Re-visiting the Mirer Deal Gives Me a Strange Sense of Déjà Vu and Other Bears Bullets

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Re-visiting the Mirer Deal Gives Me a Strange Sense of Déjà Vu and Other Bears Bullets

Chicago Bears

I got really into making bear memes last night, to the point where I thought a friend was calling to set up an intervention so I could stop.

•   Shoutout to everyone who entertained me with their thoughts in replying to this tweet:

•   Sam Darnold is an intriguing option in the Bears’ search for a quarterback. He has a unique prospect profile, still presumably has a high ceiling, and shouldn’t cost much in terms of a trade. Darnold, still only 23, is the type of post-hype sleeper who catches on somewhere and leaves you wondering why your team wasn’t in on him in the first place. Or is he the type of player whose talent and unrealized potential is a curse? Maybe there’s an in-between. In any case, Darnold’s unsightly stat line still leaves me wondering why Chicago should roll the dice on him in the first place.

•   It’s only fitting that we’re discussing Sam Darnold as a fixer-upper as we’re simultaneously looking back at the ultimate failed reclamation project:

•   Mike Sando’s re-visiting of the Mirer deal opens up old wounds. But more than that, it serves as a reminder that the same type of power structure that was in place in 1997 is still making decisions now. Stop me if this sounds familiar:

“(Dave) Wannstedt, entering his fifth season with a 32-32 record to that point, was the top football decision-maker until after the draft when (Rod) Graves resigned and was replaced by Mark Hatley. The major decisions went through (Ted) Phillips and a McCaskey, same as today.”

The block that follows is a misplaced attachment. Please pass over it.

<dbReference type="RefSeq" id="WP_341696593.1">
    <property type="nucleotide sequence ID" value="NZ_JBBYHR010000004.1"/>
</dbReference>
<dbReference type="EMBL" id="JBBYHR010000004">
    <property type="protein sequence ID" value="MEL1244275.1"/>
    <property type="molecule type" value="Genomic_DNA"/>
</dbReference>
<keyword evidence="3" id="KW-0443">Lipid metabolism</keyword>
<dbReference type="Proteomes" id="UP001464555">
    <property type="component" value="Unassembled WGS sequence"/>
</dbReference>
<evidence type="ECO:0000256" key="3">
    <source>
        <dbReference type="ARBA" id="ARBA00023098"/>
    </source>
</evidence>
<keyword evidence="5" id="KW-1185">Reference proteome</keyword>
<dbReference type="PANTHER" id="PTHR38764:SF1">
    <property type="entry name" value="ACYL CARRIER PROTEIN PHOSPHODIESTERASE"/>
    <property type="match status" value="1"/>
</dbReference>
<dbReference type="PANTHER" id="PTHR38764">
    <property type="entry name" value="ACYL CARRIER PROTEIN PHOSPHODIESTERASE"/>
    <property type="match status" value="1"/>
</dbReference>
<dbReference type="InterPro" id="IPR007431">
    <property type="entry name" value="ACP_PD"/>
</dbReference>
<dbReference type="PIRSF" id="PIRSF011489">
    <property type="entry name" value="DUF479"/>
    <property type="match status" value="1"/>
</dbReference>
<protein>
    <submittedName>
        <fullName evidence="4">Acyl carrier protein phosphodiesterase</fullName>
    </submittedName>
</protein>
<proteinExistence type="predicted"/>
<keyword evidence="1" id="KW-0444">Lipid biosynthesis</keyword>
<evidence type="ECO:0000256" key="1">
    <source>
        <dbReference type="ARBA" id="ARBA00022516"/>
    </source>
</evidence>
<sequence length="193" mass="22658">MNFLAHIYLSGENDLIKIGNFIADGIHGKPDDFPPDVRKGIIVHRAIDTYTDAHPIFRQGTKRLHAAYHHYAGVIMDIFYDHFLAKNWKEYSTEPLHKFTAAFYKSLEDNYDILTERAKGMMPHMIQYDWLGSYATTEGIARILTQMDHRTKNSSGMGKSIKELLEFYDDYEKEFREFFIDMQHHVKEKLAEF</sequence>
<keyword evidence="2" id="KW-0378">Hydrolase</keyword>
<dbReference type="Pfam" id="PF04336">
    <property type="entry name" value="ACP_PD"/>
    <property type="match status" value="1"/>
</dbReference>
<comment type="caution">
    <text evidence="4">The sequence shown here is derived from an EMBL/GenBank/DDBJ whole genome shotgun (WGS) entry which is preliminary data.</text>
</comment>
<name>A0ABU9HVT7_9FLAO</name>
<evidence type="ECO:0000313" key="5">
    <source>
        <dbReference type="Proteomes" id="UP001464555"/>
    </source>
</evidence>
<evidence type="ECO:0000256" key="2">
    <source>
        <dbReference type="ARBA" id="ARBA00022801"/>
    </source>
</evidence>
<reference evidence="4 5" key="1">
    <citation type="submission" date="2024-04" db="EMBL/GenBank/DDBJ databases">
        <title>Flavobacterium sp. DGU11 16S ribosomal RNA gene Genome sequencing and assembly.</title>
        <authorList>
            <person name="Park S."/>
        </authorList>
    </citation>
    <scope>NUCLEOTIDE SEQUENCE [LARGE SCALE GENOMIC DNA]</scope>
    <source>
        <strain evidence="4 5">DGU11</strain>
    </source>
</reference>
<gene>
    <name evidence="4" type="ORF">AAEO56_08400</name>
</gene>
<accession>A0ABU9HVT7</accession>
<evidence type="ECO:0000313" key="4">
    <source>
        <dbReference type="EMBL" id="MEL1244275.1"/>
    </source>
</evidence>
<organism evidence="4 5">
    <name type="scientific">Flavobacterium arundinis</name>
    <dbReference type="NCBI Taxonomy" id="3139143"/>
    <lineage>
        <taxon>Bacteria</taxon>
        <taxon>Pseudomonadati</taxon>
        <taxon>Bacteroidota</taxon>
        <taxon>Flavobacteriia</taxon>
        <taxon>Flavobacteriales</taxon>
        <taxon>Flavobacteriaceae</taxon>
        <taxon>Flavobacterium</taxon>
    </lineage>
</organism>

•   Replace Dave Wannstedt with Matt Nagy. Take out Mark Hatley, then insert Ryan Pace. Instead of Mike McCaskey, it’s George at the top of the chain of command. The constant here is Ted Phillips. And that’s an unsettling thought. Again, this isn’t to say that Phillips is the reason the Bears have been unable to right the ship at quarterback. But we have decades worth of a sample that suggests this power structure isn’t working as successfully as a properly run football organization should want. Part of me feels as if Phillips takes too much heat for the Bears’ shortcomings. But on the other hand, I wonder what it would be like if he had absolutely nothing to do with any football decisions beyond being responsible for wheelbarrows of cash that goes to the players in question.

Vincent Laforet /Allsport

•   I realize no one really wants to take a trip back to 1997 right now. But reading Sando’s piece reminds me that the Mirer trade is the ultimate cautionary tale for those of you who think you can fix anyone.

•   What’s this? Oh, nothing. Just Alabama QB prospect Mac Jones doing stuff:

•   No matter who slings it in 2021, they’ll need some protection. And with that in mind, here’s a potential mid-round steal in the Bears’ own back yard:

•   Let Monty eat:

•   Look good. Feel good. Play good:

•   Trick plays are fun when properly blocked and executed:


•   The Bulls got a real one in Patrick Williams:

•   Today is the last day on this, so jump on it if you haven’t already:

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Author: Luis Medina

Luis Medina is a Writer at Bleacher Nation, and you can find him on Twitter at@lcm1986.